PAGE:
The criticism of White House Deputy Press Secretary Hogan Gidley made it clear that some American Jews have forgotten the words of the late Zionist leader Ze’ev Jabotinsky. In his famous essay, “The Iron Wall,” Jabotinsky wrote, “It is incredible what political simpletons Jews are. They shut their eyes to one of the most elementary rules of life that you must not ‘meet halfway’ those who do not want to meet you.”
Aboard Air Force One with President Trump last Tuesday, Gidley held a press gaggle. The subject of America’s relationship with Israel came up:
Reporter: “What evidence are you referring to when you say the U.S. is more beloved around the world?”
Gidley: “You’ve seen the relationship with Israel that is greatly enhanced because of this president. It’s the only democracy in the region, and it was virtually thought of to be an enemy of the American people in the last administration. … Under the Barack Obama administration … they almost viewed them as an enemy, it seemed like, in some ways with the way he treated Netanyahu. And so, this president came in and changed the relationship.”
Some Jews in politics criticized Gidley’s statement. Tamara Cofman Wittes, former Deputy Assistant Secretary for Near Eastern Affairs in Hillary Clinton’s State Departmen, claims he was lying. “This is a preposterous distortion of the facts, as stated clearly and on multiple occasions by both the Israeli and American leadership throughout the period in question,” she said. “Distorting and denigrating the long record of US-Israel partnership is not an act of friendship.”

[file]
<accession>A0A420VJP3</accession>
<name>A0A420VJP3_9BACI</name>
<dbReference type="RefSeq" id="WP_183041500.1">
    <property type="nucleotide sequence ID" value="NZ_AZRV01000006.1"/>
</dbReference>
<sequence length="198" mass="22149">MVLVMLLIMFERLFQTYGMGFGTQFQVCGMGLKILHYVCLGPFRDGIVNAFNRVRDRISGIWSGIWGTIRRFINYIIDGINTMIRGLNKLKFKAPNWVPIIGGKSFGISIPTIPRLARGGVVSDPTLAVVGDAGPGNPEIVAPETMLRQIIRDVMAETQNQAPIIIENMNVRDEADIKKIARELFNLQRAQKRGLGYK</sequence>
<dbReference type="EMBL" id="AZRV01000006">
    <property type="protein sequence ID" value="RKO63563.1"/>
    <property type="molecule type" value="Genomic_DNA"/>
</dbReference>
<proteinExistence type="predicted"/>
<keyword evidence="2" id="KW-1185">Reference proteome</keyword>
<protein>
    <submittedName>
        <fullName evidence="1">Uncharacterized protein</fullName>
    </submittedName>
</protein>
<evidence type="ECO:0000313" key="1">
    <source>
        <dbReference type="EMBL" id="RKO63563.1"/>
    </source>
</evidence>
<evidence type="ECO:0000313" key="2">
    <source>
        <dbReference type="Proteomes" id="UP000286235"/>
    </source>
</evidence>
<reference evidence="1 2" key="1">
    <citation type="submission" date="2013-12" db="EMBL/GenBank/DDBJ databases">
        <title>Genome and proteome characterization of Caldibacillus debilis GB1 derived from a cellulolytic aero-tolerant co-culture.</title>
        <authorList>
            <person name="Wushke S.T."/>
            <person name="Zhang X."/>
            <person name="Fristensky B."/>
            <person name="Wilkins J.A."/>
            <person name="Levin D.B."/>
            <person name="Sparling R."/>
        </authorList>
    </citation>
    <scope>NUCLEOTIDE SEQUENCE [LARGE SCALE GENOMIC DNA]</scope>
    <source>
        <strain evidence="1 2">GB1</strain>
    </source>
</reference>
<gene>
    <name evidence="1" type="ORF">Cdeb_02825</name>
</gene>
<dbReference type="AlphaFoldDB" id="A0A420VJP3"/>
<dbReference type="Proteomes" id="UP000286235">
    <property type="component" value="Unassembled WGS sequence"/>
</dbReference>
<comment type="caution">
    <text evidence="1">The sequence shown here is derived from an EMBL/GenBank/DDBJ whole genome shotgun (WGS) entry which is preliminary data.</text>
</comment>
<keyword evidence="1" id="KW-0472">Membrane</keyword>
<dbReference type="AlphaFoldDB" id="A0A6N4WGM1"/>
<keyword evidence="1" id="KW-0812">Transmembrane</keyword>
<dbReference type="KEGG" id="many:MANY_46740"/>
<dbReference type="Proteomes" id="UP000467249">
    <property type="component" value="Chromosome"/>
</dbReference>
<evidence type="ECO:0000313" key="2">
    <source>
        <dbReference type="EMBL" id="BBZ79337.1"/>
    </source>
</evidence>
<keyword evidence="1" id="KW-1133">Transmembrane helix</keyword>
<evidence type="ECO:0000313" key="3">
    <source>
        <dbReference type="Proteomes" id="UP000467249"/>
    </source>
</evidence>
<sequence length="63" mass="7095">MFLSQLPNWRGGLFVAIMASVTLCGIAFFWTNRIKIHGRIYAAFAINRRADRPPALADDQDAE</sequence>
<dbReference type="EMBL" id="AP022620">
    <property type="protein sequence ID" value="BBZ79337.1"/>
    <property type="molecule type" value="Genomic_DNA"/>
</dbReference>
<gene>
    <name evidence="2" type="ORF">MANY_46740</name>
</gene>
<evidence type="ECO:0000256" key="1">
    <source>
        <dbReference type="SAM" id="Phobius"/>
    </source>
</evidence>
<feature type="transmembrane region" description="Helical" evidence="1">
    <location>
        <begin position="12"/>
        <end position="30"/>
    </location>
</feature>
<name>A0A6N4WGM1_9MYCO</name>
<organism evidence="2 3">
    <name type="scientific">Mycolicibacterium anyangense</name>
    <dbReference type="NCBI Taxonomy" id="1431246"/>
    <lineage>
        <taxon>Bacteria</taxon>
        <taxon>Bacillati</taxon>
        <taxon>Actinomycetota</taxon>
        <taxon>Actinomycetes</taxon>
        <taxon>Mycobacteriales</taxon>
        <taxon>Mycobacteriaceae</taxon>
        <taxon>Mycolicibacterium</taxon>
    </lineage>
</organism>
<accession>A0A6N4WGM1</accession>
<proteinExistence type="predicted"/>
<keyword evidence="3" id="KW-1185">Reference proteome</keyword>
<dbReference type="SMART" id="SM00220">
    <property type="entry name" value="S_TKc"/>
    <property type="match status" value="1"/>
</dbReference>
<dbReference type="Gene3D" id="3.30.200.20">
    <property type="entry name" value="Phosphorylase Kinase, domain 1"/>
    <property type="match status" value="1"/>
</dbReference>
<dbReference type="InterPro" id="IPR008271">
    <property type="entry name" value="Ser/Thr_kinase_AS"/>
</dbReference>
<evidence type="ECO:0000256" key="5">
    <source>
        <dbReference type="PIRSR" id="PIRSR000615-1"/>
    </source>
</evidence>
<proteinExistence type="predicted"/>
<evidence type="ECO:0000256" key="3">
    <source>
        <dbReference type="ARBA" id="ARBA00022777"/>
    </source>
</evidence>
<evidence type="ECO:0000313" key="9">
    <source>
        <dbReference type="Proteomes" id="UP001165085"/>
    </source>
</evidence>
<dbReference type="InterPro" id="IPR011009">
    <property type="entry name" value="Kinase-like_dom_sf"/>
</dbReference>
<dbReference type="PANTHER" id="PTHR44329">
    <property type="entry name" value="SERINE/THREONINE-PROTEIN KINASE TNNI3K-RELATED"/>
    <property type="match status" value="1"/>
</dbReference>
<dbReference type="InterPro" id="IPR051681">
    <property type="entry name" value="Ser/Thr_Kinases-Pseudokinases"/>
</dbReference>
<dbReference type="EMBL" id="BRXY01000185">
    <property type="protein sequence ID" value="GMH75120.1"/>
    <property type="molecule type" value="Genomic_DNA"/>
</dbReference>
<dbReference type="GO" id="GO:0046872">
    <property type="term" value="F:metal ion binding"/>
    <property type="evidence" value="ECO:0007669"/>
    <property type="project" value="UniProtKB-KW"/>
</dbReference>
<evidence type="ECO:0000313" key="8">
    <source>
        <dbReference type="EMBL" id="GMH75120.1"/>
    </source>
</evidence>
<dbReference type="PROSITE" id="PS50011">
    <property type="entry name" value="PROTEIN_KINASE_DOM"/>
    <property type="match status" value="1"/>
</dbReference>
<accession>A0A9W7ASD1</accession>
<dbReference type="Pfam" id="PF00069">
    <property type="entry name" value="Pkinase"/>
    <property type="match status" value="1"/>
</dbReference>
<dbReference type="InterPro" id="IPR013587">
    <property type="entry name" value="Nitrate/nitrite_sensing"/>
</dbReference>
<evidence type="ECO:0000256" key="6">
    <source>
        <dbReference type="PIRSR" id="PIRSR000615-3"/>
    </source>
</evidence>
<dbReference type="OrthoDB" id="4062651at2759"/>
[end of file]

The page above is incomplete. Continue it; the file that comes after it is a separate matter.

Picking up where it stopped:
During Wittes’s tenure, Israel became the Obama administration’s whipping boy.
“From the moment he entered office, Mr. Obama promoted an agenda of championing the Palestinian cause and achieving a nuclear accord with Iran. Such policies would have put him at odds with any Israeli leader,” former Israeli ambassador to the U.S. Michael Oren revealed in his book Ally: My Journey Across the American-Israeli Divide.
But Obama posed an even deeper challenge by abandoning two core principles of alliance.
“The first principle was ‘no daylight.’ The U.S. and Israel always could disagree but never openly. Doing so would encourage common enemies and render Israel vulnerable,” Oren wrote. “The other core principle was ‘no surprises.’ President Obama discarded it in his first meeting with Mr. Netanyahu, in May 2009, by abruptly demanding a settlement freeze and Israeli acceptance of the two-state solution.
“The following month the president traveled to the Middle East, pointedly skipping Israel and addressing the Muslim world from Cairo.
“Israeli leaders typically received advance copies of significant American policy statements on the Middle East and could submit their comments. But Mr. Obama delivered his Cairo speech, with its unprecedented support for the Palestinians and its recognition of Iran’s right to nuclear power, without consulting Israel.
“Similarly, in May 2011, the president altered 40 years of U.S. policy by endorsing the 1967 lines with land swaps — formerly the Palestinian position — as the basis for peace-making.”